The Roundup Record (Roundup, Mont.) 1908-1929, January 02, 1914, Image 5

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. — ••••••••••• ••••••••••••••••••••••••••••••••••••••••• • I It pays to do your trading where I the largest number of people trade. That's why it will pay you to join the long list of satisfied customers who are buying lumber from •••••••• NEWTON LUMBER CO. 1 LEADING LUMBER MERCHANTS, OF ROUNDUP MONTANA •••••••••• •+++•4.44.4.4.4 , •++++•• • LOCAL NEWS • •••••••••••••••••• Mr. and Mrs. East of Gage spent New Year's day in Roundup. • • • Andy Fitch of Lavina transacted business here last Tuesday. • • • W. L. Turner of Abeher was a Roundup visitor last Saturday. • • • K. Hendee and Guy Smith of Wheat- on spent last Sunday in Roundup. • • • A. Wilkinson of Melstone was a Roundup business visitor last Satur- day. • • • C. Braithwaite of Flatwillow tram. - acted business here the first part of the week. • • • H. J. Patterson has brought suit against G. P. Herod to collect on a note for $900.00. • • • Misaes May and Florence Faus- naught went to the Saunders ranch today for a few days' visit. • • • Peter Kubash of Delphia, formerly of Roundup, left last Tuesday for a visit with his parents in Minneapolis. • • • C. H. Tyrrell of Big Wall was in Roundup last Saturday transacting business in connection with his school district. • • • Ida A. Reeks has brought action for divorce from Charles R. Beeks. lier attorney is James E. Potts. She alleges non-support. • • • Midland Coal & Lumber Go. have brought suit against Wallace D. Run- dle to recover the amount of $107.40 alleged to be due them for lumber furnished. • • • Dorothy Brown by her attorney, Carl N. Thompson has brought an ac- tion for divorce against her husband, Harry C. Brown, alleging cruelty and non-support- . • • C. W. Boyce of Watertown, N. Y, arrived here Tuesday for a visit with his old friend, Bruce P. Radigan. Mr. Boyce may decide to locate in Round- up in some business. • • • Bruce P. Radigan, the merchant prince of Roundup, spent Xmas day with his sister, Mrs. Frank Sullivan. He always has a good word for his home town, for Bruce is cer- tainly some booster.—Lewistown Daily News. C. M. Snyder of Delphia is tran, acting business in Roundup today. • • • Kathyrn Cunningham of Broadview visited in Roundup the first part of the week. • • • Fred Sharrow of Tyler spent a cou- ple of days in Roundup the first part of the week. \ • A cheuffeurs union is to be organ- ized here in a few days, the charter having arrived here Wednesday. • • • Chas. Cook who has been visiting his paernts during the holidys re- turned to Bozeman to the State Col- lege yesterday. • • • Wm. Jacobs, the progressive meat market man from Ryegate and Miss Lela Peters formerly stenographer in the Ryegate State Bank slipped away from their friends and came down o Roundup on New Year's eve and were united in marriage at the Methodist parsonage by Rev. Hutt yesterday. • • • Mr. and Mrs. Frank Stevens' little girl found a pocketbook Wednesday containing $53.63. She brought the pocketbook to The Record office and yesterday was returned to its owner, Dick Reeves of the Pine Creek Coal Mine. The little girl was handsomely rewarded by Mr. Reeves. • • • The painters, decorators and paper bangers of Roundup organized a union Saturday, Dec. 20, with the following officers: Frank Darling, president; Arthur Nelson, secretary; Normn Nel- son, treasurer. The union was organ- ized by W. H. Morgan of this city, who is a national organizer. • • • A. R. Hagar and William Buckley have filed suit for foreclosure of me- chanic's lien against Matt T. Polich, Annie Polich and Charles PennIcott involving lot 14, block 27, Roundup. The amount involved is $973.00. In addition to that attorney fees to the amount of $150.00 besides costs of action is asked. • • • The following happy couples have .been given license to marry and begin the new year right during the past week: Harrison A. Loomis of Glen- dale, Montana and Lela A. Gatrh of Epwortht, Ia.; Will A. Lam and Ella Robison both of Emory; Wm. C. Ja- cobs of Ryegate and Lela Belle Peters of Armington, Mont.; J. A. McCorkle of Roundup and Tillie K. Smith of Barber; M. W. Banks and Isabelle Mualry ef Klein. •••••••••••••••••••••••••m••••••••19 • • • • • A Definite Plan • • • • • • • Or method behind your intent or purpose is the first I • • essential in the successfully carrying thru of any • • • undertaking. It is an especially necessary factor in • • • the accumulation of a reserve fund for •• • and for the protection of old age needs and corn- •• • • • forts. • •• • Future Investment • • • • • • As our Bank Account Plan is definite, practical, • • • • suited to your present requirements and adapt- • • able to the various contingencies which may arise • • • • in the future, is it not worth while to • • • • • • Closely Examine • • • • • • the working of this plan and see if it will not serve a IN your interests more fully than the method you now • • 0 • use? • 1 • • • lomb.ak...+.46/4 • • • • • • • Citizens State Bank . . • • i 0. W. Slayton George D. Mills M. R. Swanson DIRECTORS • • • • • a C. F. Richardon I. E. Schneider • • N. R. McDonald • • • • a m , 1111101111110111MOMMININIIIIIIIIIIIIIIIIIIIIIMMEM1111 S. H. Stambaugh and family of Wibaux are visiting with Professor and Mrs. F. P. Baird. Mr. Stambaugh is a brother of Mrs. Baird. They will remain in Roundup for a few days. • • • Mr. and Mrs. H. 0. Britton and little son left last week for an extended trip in the southland. They will visit at Chicage, St. Louis and will make a lengthy sojourn in Florida. They ex- pect to be gone about a month or six weeks. • • • Due to the instructions , received from the state examiner's office all bills against the school district will have to be made out on blanks which can be procured from the Clerk of the district, 0. R. McVay. Even the claims for salaries have to be made out on this form. • • • The dance given by the local aerie of Eagles at Klein on New Year's eve was a success from every point of view. The hall was crowded and everybody had an enjoyable time. Danil's and McGiboney justified their reputacion for catering by serving a delicious lunch at midnight. • • • A petition has been signed by the required number of persons and sub- mitted to the governor for the ap- pointment of a mustering officer to organize a company of militia in Roundup. The movement has re- ceived the support of most of the business and professional men of Roundup who realize the value to the young men of military training. • • • A marriage performed by Judge McVay was pulled off with many in- teresting trimmings in front of the Palace hotel last Saturday when irs. Tillie Smith became the bride of J. A, McCorkle. A number of the friends of the bride and groom gathered around the automobile in which the happy couple were and a picture was taken. The judge then app , ared aad tied the knot and turned them over to the mercy of their friends. • • • The new year was ushered in here with very little excitement. The day was generally observed as a holiday all the stores being clotted. Many of the mercantile establishments were busy with theft', annual inventory. Considering the number of people in town, everything was very Quiet. A few were celebrating the advent of the new year by taking on a load of mental and moral skid -grease but they confined their joy to the different sa- loons and left the streets quiet. • • • A very pleasant party was given by Charles and Edith Cook, son and daughter of Mr. and Al . E. S. Cook last Tuesday evening. The evening was devoted to games and music and was highly enjoyed by the guests who were present. Delicious refreshments were served during the evening. The following were present: Messrs. Geo. Blair, Richard Kane, Chas. Cook, Roy Arnold, Harry Rogue, Maynard Hager- man, Amos and Albert Hotting, Ralph Evans and Harry Griffin; Misses Em- ma and Lulu Fauss, Eva and Pearl Greenwell, Luara Kibble, Iva Gorsline, Bessie Griffin., Grace Mathews, Iva Parks and Edith Cook. C. K. Knapp appeared as honorary drum major. • • • A big surprise party was held on A. A. Holiday of East Parrot Creek on Saturday, Dec. 20th, by his neigh - 'hors and friends. The evening was de- lightfully spent in dancing, the music being furnished by the Bellis boys. An elaborate luncheon was served. Those present were:Mr. and Mrs. Cummings, Mr. and Mrs. Teatrick, Mr. and Mrs. I3ellis, Mr. and Mrs. Ar. Bellis, Mr. and Mrs. Holland, Mr. and Mrs. J. Kel- lar, Mr. and Mrs. J. Bare, Mr. and Mrs. Hendricks, Mr. and Mrs. J. P. Mayer, Mr. and Mrs. H. Newton, Mr. and Mrs. Rundle, Mr. and Mrs. Fagen, Mr. and Mrs. Homer Martin, Miss Dorothy James, Miss Mary James, Miss Scofield, Miss McDowell, Miss Bernice Oliver, Miss Jargens, Miss Wilson, Misses Bare, Misses Rundle, Mrs. Hendricks, Mr, Bellis, Jas. Buck- ey, Mr. McDowell, Frank James, F. Thompson, Fred and Frank Buckey, Walter Scofield, Fred Holmes, Mr. Nesham, Mr, Rundle, Bert Liskle, Mr. Porter and Elmer Scherzer. • • • Dr. Wm. A. Colledge, the lecturer will be here on the 10th. This is the second number on the season's lyceum course and is being looked forward to with pleasurable anticipation. Apart from his ability as a lecturer, he is ,tremely interesting from the stand- pcint of personality. He is a Scotch - man and possesses the rich fund of humor that is the characteristic of that race. Moreover he is cultured ldit never gets above the heads of his audience. Ills many experiences and his study of life under so many .!ifferent conditions makes it easy for him to entertain. While still a youth, 'ie ; , Jded to the spirit of hazard and Dicky's New Year How He Came to Attend the &olio Folks' Party. sprawled ungracefully on the door, and at times he be. stowed a sly and naughty lack upon the unresisting legs of a chair that stood near him. his first Impulse was to feel sorry for doing this, his second to look around and see if any one had noticed this little out- burst of temper It may be that the Christmas festivi- ties of a few days before had been too much for him: but, whatever it was, Dicky was certainly cross :Ind inclined to weep easily However. neither his mother nor his Aunt Gertrude noticed hew he kieked the chair nor the was he scowled upon the world In general from under his tawny curls. They were absorbed in their preparatious for entertaining the guests of that evening, and for once Dicky was forgotten \If I W. going to have a party and invite all the people in the world I'd invite my own little boy, Dicky, too. I wouldn't leave him out,\ tomtit Dicky out of the silence. \What's that?\ asked his mother carelessly, absorbed in her own thoughts. \Ni no. Dicky; this is a par- ty for mother's and father's friends. You wouldn't enjoy R.\ but I do want to come,\ persist- ed Dicky. \I've heard you all talking about it, and I want to see the new year come lit the window.\ \What Is the child talking about?\ asked his aunt. — Flee new year. It's coming In the window, and I heard mother tell how you were all going to open It to wel- come it in.\ replied Dicky. somewhat impatient at Ills aunt for not under. atnieling so obvious a meaning. \Nothing will come in at the win- dow, dear.\ said his mother gently. \It's just a pretty custom. There will not be anything for you to six, and you will be much happier upstairs in your nice warm bed.\ Dicky wept a little at the time. and when the hour came for bed under the stern eye of his father he rebelliously consented to be tucked in by his nurse, although not without further remote strances. ' , hiding them of no avail, he sobbed Ids woes into Ms pillow, while his father and toothier went below to receive their guests. By making t, brave resistance to the drowsiness Hint was stealing upon him Dicky matinee(' to keep awake until the party had assembled In the parlor below. Then he crept out of bed told hung over the banisters. eagerly trying to catch sight of the brilliant people in the gathering A num tatesed along the hall Ditty thoneld It might be his father and scampered back to hed again as fast as his little bare feet would carry him. Anti then without pore ado he soon fell asleep. \the W41'd forgetting, by the world forgot.\ Downstairs the hours passed merrily, and the old year drew to a happy close. First there were only fifteen minutes of it left; then there were only ten Finally the old year had hut five ehort periods. minding slaty seconds each, to live. The rues anti women gathered together showed nothing of the solemnity that underlie:4 the mer- riment of all such gatherings. Four minutes, three minutes, two minutes— ah! They turned from the MIAOW'S in surprise to see Dicky 'gentling in the doorway. Ile was not dressed for the party, and hla little nightgown afforded scant protection against the drafts of the lower room. He was not expected at the party, either, and the expression on his father's lace suggested tnat he was not even web.... there l'hese consideradoes niight ha, disturbed an adult guest, but they muttered little to Dicky lie did net asik or 91.1 k to any one Ordinarily Ids father's sternness would have sent Min with a headlong rush to the proteetiouu of his mother's arms TuruIng neither to the right nor to the left, he went to the window. mid, al- though his eyes Were closed. his little hands iniloeked the enter' that fastened It sod oisumil the great easements without a mistake or hesitation. Ills mother. choking littek a (Ty. took a furred wrap and went to eover hlin this father teoked. half le fright at his brother. who was stsniiine setur \Be careful not to wake him sudden. ly.\ Mid in Tom \Ile's walking in his sloop!\ fie raised the ehild eently In his arms and hold him in the fall blaze Of the great ettareleller but incky's (dosed eyelids never , 111i1,11.11 us the light atruek neale,t them When lie opened hIs eyes he weft amazed to find himself et the party after all. stirrometed its men n rid we men. who ail cm ii eheerfully. \A hap py Nets e,r to yoll. Etleky. d o er!\ Ile wi., too drowsy mu' tor frightened but am his father carried hint Mick to bed the ehild heard the g,rent belle of the city eallIng ton to him: \A happy New Year. Dirty. dear and many of them!\ Good Wages rind he.$1 , 1.1,11 outdoor work, lull. Top' notch it,en e.trn $.10 a day— Running Gas Tractors Yes an learn At horns by mril and s,t practic•I •11,1ATIA•C• •t OW' •II - t hr -year residence school at I A Porte, also At one of our iravelingi ince rsei 'rola in your vicir . Write for information Indiana S. 'nod of Tractioneerinr 415 Pine Lake Are, La Parte. Wilma adventure anti MIRA an African ex- ploration party serving three years on the Zambesi river and the Congo Free State, part of the time with Stanley. A few years later lie went on an ex- tended trip thru Europe, Egypt cad Arabia. Th.• value placed upon his travels, exploration and observations led to his election as a Fellow of the Royal Geographical Society of Eng- land. For many years he has been recognized as one of the strongest figures among American men of Let- ters, and it is only wi'hin the past year that he has devoted all of his time to Lyceum Work. The people of Roundup are guaranteed a genuine treat by Ills coming here, \Have you ever noticed that oculists re high tempered?\ \No. Why should they be \ \Merely because their business de- velops an eye -rate tendency.\ \I understood the text all tight.\ re- turked Aunt Ann Petles, after the ser- mon was over ,\but the preacher's ex- planation of it puzzled me a good deal.\ LIABLE TO GET A CRAMP He—I'll stay right here on this spot till you say you love me. She --Then yini will be giving a good 'imitation of St. Simeon Stylites, JOHN SANDERSON NAMED STATE COAL MINE INSPECTOR mendations as to his fitness for the Position, - Mr. Sanderson is one of Carbon county's best citizens.\ remarked State Treasurer Rae upon hearing of his appointment. \Ile has lived in Red Lodge many years, is an industrious able man, who has the respect of all his townsmen. He will make a good official.\ HELENA, MONTANA, Dee. 27. -- John Sanderson of Red Lodge was to -1 day appointed state coal mine inspect- or succeeding J. P. McDermott, who has held the position for a number of years. Mr. Sanderson's term will be- gin Jan. I. He got the appointment as the result of a competitive examinalon making the highest average of any applicant who has ever taken the ex- amination in Montana. Mr. Sander- son, who has been employed for many years as a foreman of one of the Northwestern Coal Company's mines at lied Lodge, has Sled with the gov- ernor many indorsements and recom- N. R. McDonald FII ES II rand SALT MEATS Fresh Oysters, Poultry and Provisions. Phone Na. 10 ROUNDUP, MONTANA THE First National Bank OF ROUNDUP, MONTANA CAPITAL 86 SURPLUS S30,000 \THE BUSY BANK OF THE MUSSELSHELL VALLEY OFFICERS A. A. MORRIS, President. M. M KLEIN, Vice President H. P. LAMBERT, Cashier. Drafts Bold on all Principal Cities of the World. WE WANT YOUR BUSINESS ••••••••••••••••••••••••••••••••••••••••••••••••••••• I DON'T Throw away your old Stoves or Furniture Trade it to !MORSE •• PHONE 144 Tine Second Hand Man For New MAIN STREET, ROUNDUP, MONTANA ON'T be content with \any old style\ when you are buying shoes just because you imagine the shape of your foot will not permit you to wear the latest lasts. If the shoe is properly made— with proper regard to comfort, it will conform with the foot snugly and, at the same time give ample \living room.\ OUR NEW SEASON'S STYLES IN MEN'S WOMEN'S AS WELL AS THE MORE REFINED SHAPES, AND AND CHILDREN'S SHOES EMBRACE THE NOVELTIES WILL SATISFY EVERY TASTE FOR NOBBY FOOT. WEAR of CHARACTER. OUR PRICES ARE THE LOW EST CONSISTENT WITH QUALITY, August Sch rump ROUNDUP, MONTANA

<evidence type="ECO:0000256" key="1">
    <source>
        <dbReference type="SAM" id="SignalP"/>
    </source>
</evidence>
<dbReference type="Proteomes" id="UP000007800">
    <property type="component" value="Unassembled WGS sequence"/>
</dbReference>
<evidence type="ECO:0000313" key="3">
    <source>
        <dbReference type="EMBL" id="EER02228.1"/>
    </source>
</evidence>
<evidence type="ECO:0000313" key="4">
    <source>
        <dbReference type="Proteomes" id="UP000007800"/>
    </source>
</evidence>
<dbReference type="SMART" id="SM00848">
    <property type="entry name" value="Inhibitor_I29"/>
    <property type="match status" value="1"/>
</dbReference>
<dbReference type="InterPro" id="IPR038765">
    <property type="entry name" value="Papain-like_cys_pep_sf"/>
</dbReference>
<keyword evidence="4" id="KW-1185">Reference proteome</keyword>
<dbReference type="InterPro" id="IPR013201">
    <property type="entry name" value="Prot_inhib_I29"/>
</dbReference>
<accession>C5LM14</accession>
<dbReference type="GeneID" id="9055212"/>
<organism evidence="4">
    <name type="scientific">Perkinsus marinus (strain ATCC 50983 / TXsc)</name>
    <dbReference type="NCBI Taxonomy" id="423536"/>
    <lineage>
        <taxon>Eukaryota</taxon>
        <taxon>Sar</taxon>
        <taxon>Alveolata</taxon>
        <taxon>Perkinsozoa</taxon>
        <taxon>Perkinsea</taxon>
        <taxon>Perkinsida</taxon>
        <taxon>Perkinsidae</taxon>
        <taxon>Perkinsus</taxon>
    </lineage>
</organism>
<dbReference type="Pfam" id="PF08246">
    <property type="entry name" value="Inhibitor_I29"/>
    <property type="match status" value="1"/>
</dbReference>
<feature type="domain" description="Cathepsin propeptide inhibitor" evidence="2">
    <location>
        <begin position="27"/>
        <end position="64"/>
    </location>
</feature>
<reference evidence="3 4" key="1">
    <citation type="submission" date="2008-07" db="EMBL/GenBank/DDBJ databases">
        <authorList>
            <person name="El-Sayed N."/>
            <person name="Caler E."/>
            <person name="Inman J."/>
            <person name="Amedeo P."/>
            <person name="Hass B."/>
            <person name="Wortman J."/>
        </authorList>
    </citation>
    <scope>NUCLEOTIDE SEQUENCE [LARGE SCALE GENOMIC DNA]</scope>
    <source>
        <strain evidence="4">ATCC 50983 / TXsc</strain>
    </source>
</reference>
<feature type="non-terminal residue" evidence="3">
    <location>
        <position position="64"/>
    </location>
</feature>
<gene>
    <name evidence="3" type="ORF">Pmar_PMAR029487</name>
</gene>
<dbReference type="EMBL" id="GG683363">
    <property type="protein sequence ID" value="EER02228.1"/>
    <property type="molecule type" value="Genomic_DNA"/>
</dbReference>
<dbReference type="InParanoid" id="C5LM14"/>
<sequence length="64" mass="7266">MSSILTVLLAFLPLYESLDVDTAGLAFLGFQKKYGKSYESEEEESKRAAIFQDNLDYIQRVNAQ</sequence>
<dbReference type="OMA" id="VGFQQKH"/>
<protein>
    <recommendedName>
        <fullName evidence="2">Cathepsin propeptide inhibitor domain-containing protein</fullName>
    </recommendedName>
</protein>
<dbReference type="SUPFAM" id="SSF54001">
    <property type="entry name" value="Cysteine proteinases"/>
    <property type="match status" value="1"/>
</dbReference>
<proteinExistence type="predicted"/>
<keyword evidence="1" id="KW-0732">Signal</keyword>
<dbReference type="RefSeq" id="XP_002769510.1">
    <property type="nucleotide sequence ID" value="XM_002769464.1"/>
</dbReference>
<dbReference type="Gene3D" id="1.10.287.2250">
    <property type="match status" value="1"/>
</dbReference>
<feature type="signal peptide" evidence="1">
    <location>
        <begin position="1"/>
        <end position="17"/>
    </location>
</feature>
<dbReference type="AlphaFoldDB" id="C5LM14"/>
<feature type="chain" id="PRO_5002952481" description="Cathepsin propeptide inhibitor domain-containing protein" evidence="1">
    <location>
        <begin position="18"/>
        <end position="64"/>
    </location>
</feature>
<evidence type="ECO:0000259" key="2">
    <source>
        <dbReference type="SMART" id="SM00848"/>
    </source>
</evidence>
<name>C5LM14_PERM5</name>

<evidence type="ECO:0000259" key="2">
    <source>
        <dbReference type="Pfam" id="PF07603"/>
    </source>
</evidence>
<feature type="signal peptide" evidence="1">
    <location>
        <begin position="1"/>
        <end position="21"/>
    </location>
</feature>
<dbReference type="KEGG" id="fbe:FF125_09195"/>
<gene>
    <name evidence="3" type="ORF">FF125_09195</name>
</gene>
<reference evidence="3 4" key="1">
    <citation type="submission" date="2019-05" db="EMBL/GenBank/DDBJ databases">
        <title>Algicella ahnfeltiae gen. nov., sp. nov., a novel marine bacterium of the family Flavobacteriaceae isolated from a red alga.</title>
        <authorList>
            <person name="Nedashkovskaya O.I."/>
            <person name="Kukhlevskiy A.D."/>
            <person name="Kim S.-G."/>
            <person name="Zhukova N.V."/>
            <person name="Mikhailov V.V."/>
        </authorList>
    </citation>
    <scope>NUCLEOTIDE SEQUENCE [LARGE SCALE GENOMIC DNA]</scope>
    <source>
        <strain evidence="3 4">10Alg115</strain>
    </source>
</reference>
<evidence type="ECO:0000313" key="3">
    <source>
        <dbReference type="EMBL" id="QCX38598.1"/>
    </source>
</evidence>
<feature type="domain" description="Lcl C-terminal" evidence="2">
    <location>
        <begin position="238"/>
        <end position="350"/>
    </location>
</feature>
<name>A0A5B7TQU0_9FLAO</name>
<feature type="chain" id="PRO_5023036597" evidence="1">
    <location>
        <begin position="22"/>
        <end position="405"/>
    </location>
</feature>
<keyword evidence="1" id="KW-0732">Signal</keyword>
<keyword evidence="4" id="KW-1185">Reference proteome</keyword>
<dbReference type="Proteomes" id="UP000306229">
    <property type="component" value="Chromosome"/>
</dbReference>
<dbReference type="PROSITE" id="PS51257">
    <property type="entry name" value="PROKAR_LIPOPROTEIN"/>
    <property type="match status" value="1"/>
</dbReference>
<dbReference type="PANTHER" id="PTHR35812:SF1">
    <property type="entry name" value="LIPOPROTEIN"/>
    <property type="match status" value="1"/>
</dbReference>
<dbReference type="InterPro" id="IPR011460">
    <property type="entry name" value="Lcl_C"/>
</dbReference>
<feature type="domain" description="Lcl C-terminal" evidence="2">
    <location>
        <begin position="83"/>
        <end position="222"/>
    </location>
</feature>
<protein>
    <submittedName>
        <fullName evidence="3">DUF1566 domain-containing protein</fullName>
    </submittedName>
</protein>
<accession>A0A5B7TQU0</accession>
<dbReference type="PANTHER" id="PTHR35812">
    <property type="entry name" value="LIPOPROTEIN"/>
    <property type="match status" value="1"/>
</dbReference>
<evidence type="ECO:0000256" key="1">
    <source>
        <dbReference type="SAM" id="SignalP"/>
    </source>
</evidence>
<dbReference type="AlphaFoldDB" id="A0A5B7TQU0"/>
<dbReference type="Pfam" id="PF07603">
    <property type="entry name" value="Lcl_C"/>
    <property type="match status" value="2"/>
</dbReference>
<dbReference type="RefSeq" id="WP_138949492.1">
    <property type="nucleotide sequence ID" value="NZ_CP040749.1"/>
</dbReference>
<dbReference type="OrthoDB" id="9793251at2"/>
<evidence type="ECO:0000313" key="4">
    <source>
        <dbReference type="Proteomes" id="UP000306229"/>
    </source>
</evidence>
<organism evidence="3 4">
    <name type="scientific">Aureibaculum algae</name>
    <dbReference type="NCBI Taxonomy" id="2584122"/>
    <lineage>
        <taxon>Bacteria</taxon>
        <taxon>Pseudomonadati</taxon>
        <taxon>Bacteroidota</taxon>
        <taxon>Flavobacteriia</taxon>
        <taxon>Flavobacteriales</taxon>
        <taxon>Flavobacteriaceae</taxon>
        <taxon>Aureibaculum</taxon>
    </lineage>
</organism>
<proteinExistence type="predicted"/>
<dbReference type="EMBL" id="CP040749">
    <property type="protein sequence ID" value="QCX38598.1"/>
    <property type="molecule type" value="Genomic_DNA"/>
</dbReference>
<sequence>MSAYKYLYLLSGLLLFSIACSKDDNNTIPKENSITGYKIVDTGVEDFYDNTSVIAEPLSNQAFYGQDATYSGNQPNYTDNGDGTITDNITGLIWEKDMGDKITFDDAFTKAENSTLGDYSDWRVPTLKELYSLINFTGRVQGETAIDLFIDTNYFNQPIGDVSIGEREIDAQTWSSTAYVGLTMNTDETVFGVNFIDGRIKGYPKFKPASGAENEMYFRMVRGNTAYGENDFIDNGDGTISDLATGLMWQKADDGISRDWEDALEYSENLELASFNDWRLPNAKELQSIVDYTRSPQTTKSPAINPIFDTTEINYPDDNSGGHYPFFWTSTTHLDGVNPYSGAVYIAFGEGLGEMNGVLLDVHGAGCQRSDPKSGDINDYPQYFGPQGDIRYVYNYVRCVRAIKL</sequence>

The Roundup Record (Roundup, Mont.), 02 Jan. 1914, located at <http://montananewspapers.org/lccn/sn86075094/1914-01-02/ed-1/seq-5/>, image provided by MONTANA NEWSPAPERS, Montana Historical Society, Helena, Montana.